HHV-6 linked to neutropenia, thrombocytopenia, longer hospital stays and a 5X increased risk of serious complications after autologous transplant

In a prospective study, patients with active HHV-6 infection took 25% longer to recover from neutropenia, and platelet recovery took 7-10 days longer than in patients without active infection. Those with active infections also spent significantly more time in the hospital with complications.

Active HHV-6 infection was detected in 11.2% of 196 adult patients undergoing peripheral blood autologous stem cell transplantation (SCT). Those with active HHV-6 reactivation spent a median of 30.5 days in the hospital vs 22 days for patients without infection, and the median time between transplant and last transfusion was longer for infected patients (17 days vs 12.5 days). Active HHV-6 infection was also associated with an increased number, and severity, of serious complications, including liver enzyme elevation and acute kidney injury.

Thrombocytopenia (Tokimasa 2002) and neutropenia (Chitlur 2005, Nash 2004) in association with HHV-6 infection have been reported in SCT and solid organ recipients.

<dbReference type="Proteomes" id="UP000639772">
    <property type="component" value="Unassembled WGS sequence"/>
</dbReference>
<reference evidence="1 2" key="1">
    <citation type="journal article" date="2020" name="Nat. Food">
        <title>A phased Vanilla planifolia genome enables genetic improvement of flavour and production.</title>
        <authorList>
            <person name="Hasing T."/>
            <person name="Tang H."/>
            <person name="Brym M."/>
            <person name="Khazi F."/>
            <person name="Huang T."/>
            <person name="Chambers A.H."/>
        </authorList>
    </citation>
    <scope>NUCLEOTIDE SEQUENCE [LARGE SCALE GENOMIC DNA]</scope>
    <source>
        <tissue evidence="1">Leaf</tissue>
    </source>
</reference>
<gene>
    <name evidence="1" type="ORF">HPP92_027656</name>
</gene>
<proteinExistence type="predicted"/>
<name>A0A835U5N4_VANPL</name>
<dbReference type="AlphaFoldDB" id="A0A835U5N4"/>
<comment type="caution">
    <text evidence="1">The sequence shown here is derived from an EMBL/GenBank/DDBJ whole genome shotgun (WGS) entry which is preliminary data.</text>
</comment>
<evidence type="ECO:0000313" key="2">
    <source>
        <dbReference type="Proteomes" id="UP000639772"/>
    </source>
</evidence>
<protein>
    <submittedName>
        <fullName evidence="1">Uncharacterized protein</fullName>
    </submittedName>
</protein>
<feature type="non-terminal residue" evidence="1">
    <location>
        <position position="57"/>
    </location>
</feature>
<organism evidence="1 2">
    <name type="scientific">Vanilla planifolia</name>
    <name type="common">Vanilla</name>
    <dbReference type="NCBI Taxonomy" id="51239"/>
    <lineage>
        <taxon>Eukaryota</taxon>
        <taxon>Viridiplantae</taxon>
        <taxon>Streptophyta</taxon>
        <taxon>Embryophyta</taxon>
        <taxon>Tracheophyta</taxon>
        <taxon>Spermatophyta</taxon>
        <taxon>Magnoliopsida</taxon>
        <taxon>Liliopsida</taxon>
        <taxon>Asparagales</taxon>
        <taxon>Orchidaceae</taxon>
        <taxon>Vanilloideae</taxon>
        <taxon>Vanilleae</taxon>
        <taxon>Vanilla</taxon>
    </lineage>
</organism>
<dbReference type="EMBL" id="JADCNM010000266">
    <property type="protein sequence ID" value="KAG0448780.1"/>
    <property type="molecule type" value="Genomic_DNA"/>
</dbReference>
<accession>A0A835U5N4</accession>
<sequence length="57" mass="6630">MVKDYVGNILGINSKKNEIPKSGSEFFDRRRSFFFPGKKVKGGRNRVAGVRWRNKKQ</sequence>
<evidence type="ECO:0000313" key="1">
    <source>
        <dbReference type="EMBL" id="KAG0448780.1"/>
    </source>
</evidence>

Source: Journal of Infection, Balsat 2019

Compared to platelet and neutrophil levels, T cell changes have been more extensively explored in SCT recipients with HHV-6 infection (Phan 2018). HHV-6B appears to affect T cell reconstitution (Wang 1999), although this may be cell subtype specific and time dependent (de Koning 2018), with CD4+ lymphocytes particularly affected. One previous report has found HHV-6 reactivation to be associated with rapid expansion of total lymphocytes (Watanabe 2018). A higher incidence of grade 2-4 acute graft vs host disease has also been observed among HSCT recipients with HHV-6 reactivation and impaired CD4+ lymphocyte reconstitution compared to those without HHV-6 reactivation. Patients with HHV-6 reactivation and satisfactory immune reconstitution were more likely to develop GVHD than those without HHV-6, but less likely than those with both HHV-6 and impaired immune reconstitution (Admiraal 2017). CD3+ lymphocyte reconstitution has also been found to be affected by HHV-6 (Comar 2005), and delayed reconstitution of CD3+ cells in HHV-6+ SCT recipients was associated with lower survival in one study (Greco 2016).

Further prospective studies using antiviral treatment are needed to confirm a causative role for HHV-6 in poor hematologic reconstitution post-transplantation.

A significantly higher percentage of patients who developed active HHV-6 infections underwent the BEAM conditioning regimen and had non-Hodgkin lymphoma as an underlying condition compared to patients without active HHV-6; the significance of these findings remains to be seen.

Find the full paper here: Balsat 2019.